MARTIN, Tenn. – Any parent would be proud for their teenager to develop a
love of reading. By this standard, G.K. and Sudarsha Sharma of Martin must
be extremely proud of their daughter, Manika, who recently had a book
published in India.
The book, To Kiss a Rose, was written by the 18-year-old UT Martin freshman
biology major when she was a 10th-grader at Westview High School in Martin.
An aunt who teachers school in India told a publisher about the book, and
some two years after its completion, Sharma’s book was published.
“I’ve always had a passion for reading books and for writing on all
subjects,” she said. “Once I have an idea, I have to write it down. This
book has really shown me, like everyone says, that hard work and following
my dreams will get me where I want to go.”
Her father, a longtime biology professor at the university, spotted his
daughter’s writing talent at an early age.
“Manika has been a good writer since she was a little girl,” Sharma
recalled. “She has written many poems and published a few in the U.S. We
have, therefore, encouraged her to continue her passion for writing
whenever she finds time from her studies.”
Manika says the book is about a young lawyer, the daughter of a computer
tycoon, who returns home to discover her stepfather murdered. With her
mother and former fiance in jail for the crime, the main character, Nicole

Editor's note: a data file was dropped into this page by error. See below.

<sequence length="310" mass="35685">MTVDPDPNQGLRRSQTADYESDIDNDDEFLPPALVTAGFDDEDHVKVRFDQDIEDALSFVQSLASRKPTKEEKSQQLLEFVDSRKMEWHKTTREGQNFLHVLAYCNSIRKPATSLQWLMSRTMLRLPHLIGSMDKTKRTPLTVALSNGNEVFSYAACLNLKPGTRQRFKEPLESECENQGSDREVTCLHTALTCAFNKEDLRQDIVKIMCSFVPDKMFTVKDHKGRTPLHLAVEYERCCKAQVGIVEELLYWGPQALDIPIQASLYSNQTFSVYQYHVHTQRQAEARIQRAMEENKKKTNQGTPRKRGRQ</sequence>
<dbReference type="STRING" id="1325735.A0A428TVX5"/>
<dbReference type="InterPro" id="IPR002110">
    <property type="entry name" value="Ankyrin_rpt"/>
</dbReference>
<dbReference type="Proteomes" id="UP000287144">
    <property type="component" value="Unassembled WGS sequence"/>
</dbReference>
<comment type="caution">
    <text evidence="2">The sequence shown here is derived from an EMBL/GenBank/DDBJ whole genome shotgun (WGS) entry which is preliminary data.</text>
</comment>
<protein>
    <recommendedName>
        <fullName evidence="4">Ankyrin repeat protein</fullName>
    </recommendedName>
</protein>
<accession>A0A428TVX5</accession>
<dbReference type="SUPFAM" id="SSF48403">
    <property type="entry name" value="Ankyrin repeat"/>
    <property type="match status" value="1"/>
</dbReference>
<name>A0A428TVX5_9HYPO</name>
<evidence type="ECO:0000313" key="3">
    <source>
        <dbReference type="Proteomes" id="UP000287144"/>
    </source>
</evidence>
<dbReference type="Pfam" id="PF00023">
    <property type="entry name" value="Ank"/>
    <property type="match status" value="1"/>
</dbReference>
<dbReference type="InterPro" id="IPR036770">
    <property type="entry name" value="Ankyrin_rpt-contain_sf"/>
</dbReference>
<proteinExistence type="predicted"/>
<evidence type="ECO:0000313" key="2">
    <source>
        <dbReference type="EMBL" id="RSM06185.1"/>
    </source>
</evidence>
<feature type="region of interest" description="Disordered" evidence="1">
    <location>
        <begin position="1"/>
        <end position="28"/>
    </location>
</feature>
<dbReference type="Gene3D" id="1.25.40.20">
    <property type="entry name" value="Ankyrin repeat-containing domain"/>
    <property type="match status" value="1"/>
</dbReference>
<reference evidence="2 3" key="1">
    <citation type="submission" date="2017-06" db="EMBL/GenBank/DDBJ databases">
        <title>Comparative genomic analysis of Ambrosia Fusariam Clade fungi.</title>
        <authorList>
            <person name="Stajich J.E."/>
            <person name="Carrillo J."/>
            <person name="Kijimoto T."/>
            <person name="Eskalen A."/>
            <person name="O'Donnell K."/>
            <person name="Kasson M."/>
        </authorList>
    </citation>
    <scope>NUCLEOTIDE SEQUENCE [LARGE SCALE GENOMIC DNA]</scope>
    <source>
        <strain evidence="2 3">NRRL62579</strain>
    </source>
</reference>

Doyle, must untangle the webs of deceit and search for the truth.
“It is definitely a drama,” she says of the story that is set in San
Francisco. “There are little surprises on every page.”
To Kiss a Rose could be just the beginning of Sharma’s career as a writer.
She has other manuscripts, and she wants to publish books in this country.
She also has her sights set on another career choice.
“Right now I have plans to go to medical school, so hopefully I can do that
and keep up my writing,” said Sharma. “I’d love to do both of them,
because they are both fields that I am interested in.”
Sharma said she mostly wrote in her spare time while in high school, but
now college classes leave her little time to pursue her story ideas.
However, with her priorities in order, and the continuing support of her
parents, Sharma’s dream of a second career as a writer is very much alive.
“I’ve always been taught that my studies come first and then in my spare
time I should pursue my writing,” she said. “That’s what I do. My parents
have been very encouraging, very supportive, and I owe most of this to